Maggie Farrell left, Sari Feldman right

The campaign to elect the 2015-2016 President of the American Library Association (ALA) ends this month. To help inform ALA members who haven’t yet voted, and to give other librarians some additional insight into key issues currently on the ALA agenda, LJ asked each of the candidates to respond to five questions. The candidates, Maggie Farrell, dean of libraries at the University of Wyoming, Laramie, and Sari Feldman, executive director of the Cuyahoga County Public Library, Parma, Ohio, responded. (Full biographies of both candidates are available on the ALA Election Guide.)

Midwinter Murmurs | Blatant Berry

John Berry III

Despite what appeared to be high registration for the Midwinter Meeting of the American Library Association (ALA) in Philadelphia this January, we heard low rumblings of discontent. These comments were usually voiced late in the night at the parties and barroom gatherings. Much said at such gatherings never moves into the formal deliberations of ALA legislation. That is too bad. Some of it deserves attention and might even help ALA remain as strong as it is today.

Amid Winter in Philadelphia | ALA Midwinter 2014

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Snow and cold presented transportation challenges in getting to Philadelphia for the American Library Association (ALA)’s 2014 Midwinter conference, leading some exhibitors to express disappointment in the light crowds on the exhibit floor, though ALA reports attendance of 12,207, topping San Diego, Dallas, and Seattle’s numbers (However, the growth came mostly in exhibitors and exhibitor-invited complimentary attendees.) Those hardy, or lucky, librarians that did make it got some good leads and found excitement in a number of places. Besides grabbing the many galleys on offer and waiting on line for signings, the presence of Google Glass (being demonstrated under the aegis of ALA’s Office for Information Technology Policy) created buzz. Via Twitter, librarians reacted to the wearable computing device in ways that ran the gamut from enthusiasm to criticism of the functionality to concern about patron privacy.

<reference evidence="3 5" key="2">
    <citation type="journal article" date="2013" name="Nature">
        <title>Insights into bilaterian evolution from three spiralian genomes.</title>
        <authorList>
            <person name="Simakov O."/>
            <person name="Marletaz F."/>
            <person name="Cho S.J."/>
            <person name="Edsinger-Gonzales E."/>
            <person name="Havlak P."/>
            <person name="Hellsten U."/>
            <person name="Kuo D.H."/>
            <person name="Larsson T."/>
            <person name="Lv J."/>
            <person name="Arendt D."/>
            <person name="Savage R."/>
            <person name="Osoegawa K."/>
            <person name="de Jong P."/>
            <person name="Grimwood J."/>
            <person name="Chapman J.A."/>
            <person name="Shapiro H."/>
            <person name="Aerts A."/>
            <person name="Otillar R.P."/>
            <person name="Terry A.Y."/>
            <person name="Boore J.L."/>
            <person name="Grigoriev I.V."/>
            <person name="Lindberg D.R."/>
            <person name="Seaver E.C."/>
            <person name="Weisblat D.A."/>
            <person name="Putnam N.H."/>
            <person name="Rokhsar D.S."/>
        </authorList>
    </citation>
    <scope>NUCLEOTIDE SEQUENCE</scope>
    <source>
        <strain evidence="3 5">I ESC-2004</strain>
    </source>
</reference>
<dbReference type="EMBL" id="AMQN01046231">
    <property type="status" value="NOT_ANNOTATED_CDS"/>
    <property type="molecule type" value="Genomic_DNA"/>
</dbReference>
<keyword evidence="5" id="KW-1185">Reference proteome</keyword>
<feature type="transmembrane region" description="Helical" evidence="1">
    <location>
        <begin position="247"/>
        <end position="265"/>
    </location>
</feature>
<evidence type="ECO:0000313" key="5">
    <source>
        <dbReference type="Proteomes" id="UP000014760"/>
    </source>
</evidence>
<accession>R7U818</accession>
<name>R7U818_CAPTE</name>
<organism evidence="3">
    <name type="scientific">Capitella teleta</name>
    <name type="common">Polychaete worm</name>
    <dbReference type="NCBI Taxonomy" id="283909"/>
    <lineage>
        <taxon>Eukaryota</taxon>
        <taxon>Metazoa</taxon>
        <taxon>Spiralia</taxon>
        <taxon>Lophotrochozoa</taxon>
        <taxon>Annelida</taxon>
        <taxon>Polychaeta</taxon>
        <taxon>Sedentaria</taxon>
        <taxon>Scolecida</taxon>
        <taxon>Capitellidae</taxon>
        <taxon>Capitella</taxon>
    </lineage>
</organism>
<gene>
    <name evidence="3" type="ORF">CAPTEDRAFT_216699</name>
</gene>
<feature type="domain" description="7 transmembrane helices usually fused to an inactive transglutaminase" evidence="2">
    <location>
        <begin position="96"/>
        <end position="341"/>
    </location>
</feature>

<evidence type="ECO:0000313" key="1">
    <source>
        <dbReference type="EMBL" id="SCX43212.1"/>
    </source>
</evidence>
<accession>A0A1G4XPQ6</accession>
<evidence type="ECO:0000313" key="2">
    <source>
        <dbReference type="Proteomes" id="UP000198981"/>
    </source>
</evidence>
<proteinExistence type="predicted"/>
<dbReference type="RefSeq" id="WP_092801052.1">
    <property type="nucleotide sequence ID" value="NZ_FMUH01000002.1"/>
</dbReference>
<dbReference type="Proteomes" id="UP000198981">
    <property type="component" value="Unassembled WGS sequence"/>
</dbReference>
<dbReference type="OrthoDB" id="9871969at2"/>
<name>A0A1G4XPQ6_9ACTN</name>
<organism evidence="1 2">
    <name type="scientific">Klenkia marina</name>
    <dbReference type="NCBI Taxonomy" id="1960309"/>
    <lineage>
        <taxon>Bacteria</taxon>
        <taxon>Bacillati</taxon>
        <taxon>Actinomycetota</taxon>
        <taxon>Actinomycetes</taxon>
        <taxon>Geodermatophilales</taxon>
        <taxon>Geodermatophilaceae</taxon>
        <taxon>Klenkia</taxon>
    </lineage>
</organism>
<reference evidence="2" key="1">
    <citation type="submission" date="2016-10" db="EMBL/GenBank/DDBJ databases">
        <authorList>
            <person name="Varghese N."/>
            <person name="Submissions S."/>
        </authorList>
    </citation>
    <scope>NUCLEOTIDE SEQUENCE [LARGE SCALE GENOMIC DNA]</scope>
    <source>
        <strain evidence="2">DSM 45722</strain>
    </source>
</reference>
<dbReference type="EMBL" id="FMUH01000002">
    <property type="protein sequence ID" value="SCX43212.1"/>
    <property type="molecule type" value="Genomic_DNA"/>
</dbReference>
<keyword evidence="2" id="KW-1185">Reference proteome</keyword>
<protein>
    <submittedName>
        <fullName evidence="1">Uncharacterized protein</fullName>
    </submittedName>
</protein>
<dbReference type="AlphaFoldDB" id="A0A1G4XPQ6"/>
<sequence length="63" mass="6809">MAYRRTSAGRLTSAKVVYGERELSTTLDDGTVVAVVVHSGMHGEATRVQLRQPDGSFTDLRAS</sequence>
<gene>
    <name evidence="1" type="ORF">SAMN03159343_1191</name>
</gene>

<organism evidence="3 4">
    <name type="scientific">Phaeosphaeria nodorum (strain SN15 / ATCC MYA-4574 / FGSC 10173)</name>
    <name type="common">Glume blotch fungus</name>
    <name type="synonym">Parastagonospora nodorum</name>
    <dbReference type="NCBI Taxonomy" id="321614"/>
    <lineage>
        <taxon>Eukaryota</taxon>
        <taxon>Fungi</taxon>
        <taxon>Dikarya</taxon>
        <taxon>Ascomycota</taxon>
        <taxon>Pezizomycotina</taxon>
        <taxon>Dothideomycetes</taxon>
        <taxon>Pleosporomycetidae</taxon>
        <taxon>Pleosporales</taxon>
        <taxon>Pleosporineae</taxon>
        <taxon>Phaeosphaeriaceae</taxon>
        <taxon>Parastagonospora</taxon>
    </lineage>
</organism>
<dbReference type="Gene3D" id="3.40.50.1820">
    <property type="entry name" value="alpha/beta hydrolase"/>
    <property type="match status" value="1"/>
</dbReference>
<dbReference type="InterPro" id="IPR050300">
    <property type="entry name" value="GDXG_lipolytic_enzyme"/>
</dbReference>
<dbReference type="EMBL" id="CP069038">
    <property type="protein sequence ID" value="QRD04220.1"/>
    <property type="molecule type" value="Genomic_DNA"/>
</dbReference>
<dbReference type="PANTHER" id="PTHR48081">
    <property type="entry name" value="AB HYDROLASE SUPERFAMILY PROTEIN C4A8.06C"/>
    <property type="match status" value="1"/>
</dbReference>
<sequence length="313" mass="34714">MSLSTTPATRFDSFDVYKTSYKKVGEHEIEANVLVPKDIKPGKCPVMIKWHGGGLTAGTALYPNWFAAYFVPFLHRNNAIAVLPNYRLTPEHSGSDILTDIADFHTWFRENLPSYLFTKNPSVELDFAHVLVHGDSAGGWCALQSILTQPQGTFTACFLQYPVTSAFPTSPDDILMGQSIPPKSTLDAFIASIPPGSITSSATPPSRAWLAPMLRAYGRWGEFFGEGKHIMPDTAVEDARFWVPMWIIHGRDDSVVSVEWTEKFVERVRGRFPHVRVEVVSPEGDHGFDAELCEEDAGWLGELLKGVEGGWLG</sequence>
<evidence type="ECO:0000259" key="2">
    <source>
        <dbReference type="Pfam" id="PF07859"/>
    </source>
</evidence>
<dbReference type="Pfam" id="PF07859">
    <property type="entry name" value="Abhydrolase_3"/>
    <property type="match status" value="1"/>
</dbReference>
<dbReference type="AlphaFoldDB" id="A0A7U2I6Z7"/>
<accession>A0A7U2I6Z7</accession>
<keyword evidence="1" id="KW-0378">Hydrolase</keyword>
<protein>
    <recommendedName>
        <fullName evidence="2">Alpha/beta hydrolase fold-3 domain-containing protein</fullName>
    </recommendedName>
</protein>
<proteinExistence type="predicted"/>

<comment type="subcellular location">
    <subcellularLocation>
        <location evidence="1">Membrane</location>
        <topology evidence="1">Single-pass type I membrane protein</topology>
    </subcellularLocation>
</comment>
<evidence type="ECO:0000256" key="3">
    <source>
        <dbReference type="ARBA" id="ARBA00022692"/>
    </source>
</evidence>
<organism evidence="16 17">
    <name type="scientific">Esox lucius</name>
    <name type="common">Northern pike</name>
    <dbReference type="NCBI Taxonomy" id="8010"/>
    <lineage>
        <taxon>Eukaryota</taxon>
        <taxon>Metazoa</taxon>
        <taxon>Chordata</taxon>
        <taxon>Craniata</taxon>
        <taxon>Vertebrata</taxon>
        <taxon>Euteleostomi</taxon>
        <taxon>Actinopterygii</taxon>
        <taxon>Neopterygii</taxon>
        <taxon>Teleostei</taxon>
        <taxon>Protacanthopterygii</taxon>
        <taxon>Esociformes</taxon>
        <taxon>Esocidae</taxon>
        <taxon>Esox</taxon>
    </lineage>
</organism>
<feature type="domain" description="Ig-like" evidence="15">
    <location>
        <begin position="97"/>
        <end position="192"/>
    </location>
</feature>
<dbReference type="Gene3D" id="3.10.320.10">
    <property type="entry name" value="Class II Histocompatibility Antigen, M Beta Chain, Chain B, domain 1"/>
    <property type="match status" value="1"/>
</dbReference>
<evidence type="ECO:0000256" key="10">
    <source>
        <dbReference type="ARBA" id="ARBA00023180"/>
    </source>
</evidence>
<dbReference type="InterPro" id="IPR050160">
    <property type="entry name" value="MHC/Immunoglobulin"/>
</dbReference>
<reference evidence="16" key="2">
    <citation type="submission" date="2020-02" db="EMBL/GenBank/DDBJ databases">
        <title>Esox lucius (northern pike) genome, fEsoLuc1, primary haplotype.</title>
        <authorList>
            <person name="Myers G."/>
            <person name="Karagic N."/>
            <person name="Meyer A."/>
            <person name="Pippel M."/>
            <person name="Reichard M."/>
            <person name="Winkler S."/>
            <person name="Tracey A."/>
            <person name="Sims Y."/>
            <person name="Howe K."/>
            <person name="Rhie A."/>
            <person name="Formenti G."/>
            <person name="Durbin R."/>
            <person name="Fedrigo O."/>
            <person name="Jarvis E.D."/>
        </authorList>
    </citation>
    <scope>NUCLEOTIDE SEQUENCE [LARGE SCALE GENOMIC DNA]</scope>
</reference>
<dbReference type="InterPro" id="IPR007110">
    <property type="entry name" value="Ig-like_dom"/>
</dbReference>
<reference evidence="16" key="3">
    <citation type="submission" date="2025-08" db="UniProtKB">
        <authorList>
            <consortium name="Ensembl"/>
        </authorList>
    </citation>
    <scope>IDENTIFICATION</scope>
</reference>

ALA and the Reunification of Librarianship

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The American Library Association (ALA)’s burgeoning budget crisis and dip in membership shows the group is having a tough time thriving as a multi-type library organization. It might be easy to cast a net of blame across the tepid economy, the aging profession, even entrenched leadership in ALA itself. But we think ALA’s membership woes are caused by a lack of unity across librarianship, a problem that is reinforced by ALA’s organizational structure and too narrow publications. In the tradition of thinking such as Andy Woodworth’s ‘big tent’ librarianship, we believe the leadership of the ALA should be at the forefront of unifying librarianship, working to link our academic, public, and school libraries and librarians. Instead, we shudder as we see ALA working to reinforce silos that separate public, academic, and school libraries from one another, rather than bridges to connect them.

Court Strikes Down FCC’s Net Neutrality Mandate

In a ruling that could have serious implications for the way Internet access is regulated in the United States, the Washington, D.C. Circuit Court of Appeals ruled this morning that the Federal Communications Commission (FCC) does not have the authority to impose so-called ‘net neutrality’ rules on Internet service providers (ISPs).